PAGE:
The People's Perspective on Medicine

Can an Antidepressant Really Help with Hot Flashes?

While an antidepressant might help with hot flashes and night sweats, stopping it could lead to withdrawal symptoms. A nondrug approach might be useful.

Menopause offers women numerous challenges, but the most significant symptom is probably hot flashes (vasomotor symptoms in doctor-speak). This may also be among the most variable symptoms. Some women break out in sweats and suffer unbearable heat waves several times an hour; others have only a few hot flashes every week. Because of concerns about hormonal therapies increasing the risks of heart attack, stroke and breast cancer, many women are looking for other approaches to help with hot flashes.

What Medicines Can Help with Hot Flashes?

Q. My sister is having a terrible time with hot flashes. She was taking a low dose of a hormone, but her doctor wanted her to stop. He was concerned about possible side effects. She has tried many OTC remedies with little relief; she cannot get a good night’s rest.

The doctor now wants her to try an antidepressant. I have been on an antidepressant for a number of years; it has helped me with irritability, but I’ve never had hot flashes. However, I know how hard it is to get off the antidepressant. I’ve tried several times and am still trying.

That’s why I’m concerned about her starting this medication. My question: can antidepressants really help with hot flashes?

Paroxetine May Help with Hot Flashes, But Will There Be Withdrawal Symptoms?

A. Like your sister, many women find the night sweats of menopause even more debilitating than daytime hot flashes. The FDA has approved the SSRI antidepressant paroxetine as a treatment for hot flashes. The brand name is Brisdelle. A review concludes that it may be effective but it can cause nausea and dizziness (Wei et al, BJOG, Oct. 2016).

Doctors sometimes prescribe a different antidepressant, venlafaxine, to control hot flashes. Neither of these medications should be discontinued abruptly. Even with gradual tapering of the dose, some people experience unpleasant withdrawal symptoms.

What Else Can Women Use to Help with Hot Flashes?

A group of experts in gynecology surveyed the literature a few years ago. They recommend cognitive behavior therapy, clinical hypnosis, weight loss when appropriate and mindfulness-based stress reduction as effective nonhormonal treatments for night sweats and hot flashes (Menopause, Nov. 2015).  Although acupuncture remains controversial, one study found it reduced hot flashes and improved quality of life (Avis et al, Menopause, June 2016).

Perhaps one of these nondrug options will give her some relief. She may also want to try one of the holistic approaches we wrote about in this post.

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About the Author
Terry Graedon, PhD, is a medical anthropologist and co-host of The People’s Pharmacy radio show, co-author of The People’s Pharmacy syndicated newspaper columns and numerous books, and co-founder of The People’s Pharmacy website. Terry taught in the Duke University School of Nursing and was an adjunct assistant professor in the Department of Anthropology. She is a Fellow of the Society of Applied Anthropology. Terry is one of the country's leading authorities on the science behind folk remedies. .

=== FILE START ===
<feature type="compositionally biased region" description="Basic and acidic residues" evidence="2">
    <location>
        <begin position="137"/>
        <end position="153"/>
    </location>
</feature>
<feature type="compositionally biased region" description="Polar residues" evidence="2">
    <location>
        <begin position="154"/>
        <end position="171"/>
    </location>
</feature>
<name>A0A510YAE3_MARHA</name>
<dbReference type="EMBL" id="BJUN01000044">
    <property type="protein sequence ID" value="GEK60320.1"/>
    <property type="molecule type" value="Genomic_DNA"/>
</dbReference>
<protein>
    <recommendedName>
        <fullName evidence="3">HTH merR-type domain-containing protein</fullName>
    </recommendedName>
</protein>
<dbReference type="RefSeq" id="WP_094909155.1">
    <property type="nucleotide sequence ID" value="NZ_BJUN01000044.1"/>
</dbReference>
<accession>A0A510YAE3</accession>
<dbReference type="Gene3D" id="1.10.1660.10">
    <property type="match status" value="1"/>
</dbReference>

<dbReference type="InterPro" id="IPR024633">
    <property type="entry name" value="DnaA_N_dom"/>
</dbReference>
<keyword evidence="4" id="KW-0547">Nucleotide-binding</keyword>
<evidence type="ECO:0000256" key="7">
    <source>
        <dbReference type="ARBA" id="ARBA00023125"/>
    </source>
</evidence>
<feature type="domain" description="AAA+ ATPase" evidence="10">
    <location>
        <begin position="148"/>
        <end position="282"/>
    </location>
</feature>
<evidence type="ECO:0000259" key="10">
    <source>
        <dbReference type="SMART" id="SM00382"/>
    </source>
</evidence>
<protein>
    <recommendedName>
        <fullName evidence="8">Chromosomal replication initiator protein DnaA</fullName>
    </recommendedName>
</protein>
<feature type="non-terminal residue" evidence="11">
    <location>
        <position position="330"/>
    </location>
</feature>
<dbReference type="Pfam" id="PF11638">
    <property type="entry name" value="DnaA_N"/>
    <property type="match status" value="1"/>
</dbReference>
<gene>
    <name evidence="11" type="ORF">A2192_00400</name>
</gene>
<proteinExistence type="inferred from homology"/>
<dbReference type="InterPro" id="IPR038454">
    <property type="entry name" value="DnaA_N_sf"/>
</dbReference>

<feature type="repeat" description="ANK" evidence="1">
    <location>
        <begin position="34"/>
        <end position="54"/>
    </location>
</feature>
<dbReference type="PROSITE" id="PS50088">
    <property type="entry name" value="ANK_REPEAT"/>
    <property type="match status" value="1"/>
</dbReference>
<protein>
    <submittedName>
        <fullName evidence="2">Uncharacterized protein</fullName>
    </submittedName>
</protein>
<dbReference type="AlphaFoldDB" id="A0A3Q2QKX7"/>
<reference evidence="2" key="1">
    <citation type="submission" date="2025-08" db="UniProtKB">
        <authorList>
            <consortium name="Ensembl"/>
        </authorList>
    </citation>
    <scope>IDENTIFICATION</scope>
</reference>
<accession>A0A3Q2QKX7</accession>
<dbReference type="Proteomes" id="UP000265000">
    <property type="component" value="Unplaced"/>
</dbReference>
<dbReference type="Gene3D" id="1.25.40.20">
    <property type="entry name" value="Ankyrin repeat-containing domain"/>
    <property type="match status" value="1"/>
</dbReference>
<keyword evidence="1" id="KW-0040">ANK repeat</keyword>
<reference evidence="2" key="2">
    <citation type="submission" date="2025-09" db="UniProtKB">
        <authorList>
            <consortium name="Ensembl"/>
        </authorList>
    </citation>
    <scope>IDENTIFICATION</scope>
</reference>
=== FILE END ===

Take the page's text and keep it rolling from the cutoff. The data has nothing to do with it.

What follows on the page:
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I withdrew from Paxil over 9 months then was bedridden with withdrawal symptoms for 3 years. I still have symptoms. Some people are never able to stop taking it. Treating a normal condition with Paxil keeps the drug profitable for its manufacturers. Research “Paxil withdrawal.”

I have suffered from hot flashes for years, having many of them during a 24-hour period. Then 2 weeks ago, I saw Estroven advertised at Costco and tried it. It has cut my hot flashes back to just one or two during the same time period. I am amazed at how well it is working and thought I would suggest it to other women who are suffering from this aggravating symptom.

Going on an Antidepressant was the best decision I made for my hot flashes. I was getting them non stop to the point I was putting a bag of ice down my shirt to get relieve. I tried other thing like Black Cohosh but nothing worked. After a year I got of the meds to see if I still had the hot flashes and they came back with a vengeance. I had no problem getting of the meds. I requested to be put back on the meds and my hot flashes once again disappeared. I can only recommend the Antidepressant

Fascinating! When I went through menopause, I had very few hot flashes or night sweats and was surprised about that since I had seen my mother and many other women suffer a lot in this regard. However, one difference for me is that I was taking an antidepressant, Lexapro. I wonder if that was a factor. One thing I did notice is that two things seemed to trigger whatever hot flashes or night sweats I did experience: any vitamin supplement with niacin, and/or cinnamon (!). When I avoided both of these, my symptoms almost disappeared.

I tried several antidepressants for unbearable hot flashes. They all helped for a time, usually 3 to 6 months but all eventually stopped working. Not sure why this was for me, but did not want to continually increase the dose on these for the relief. Eventually have up and just lived with it. I am one of those who began the flashes early (hystetectomy) and it has persisted for 20 years.

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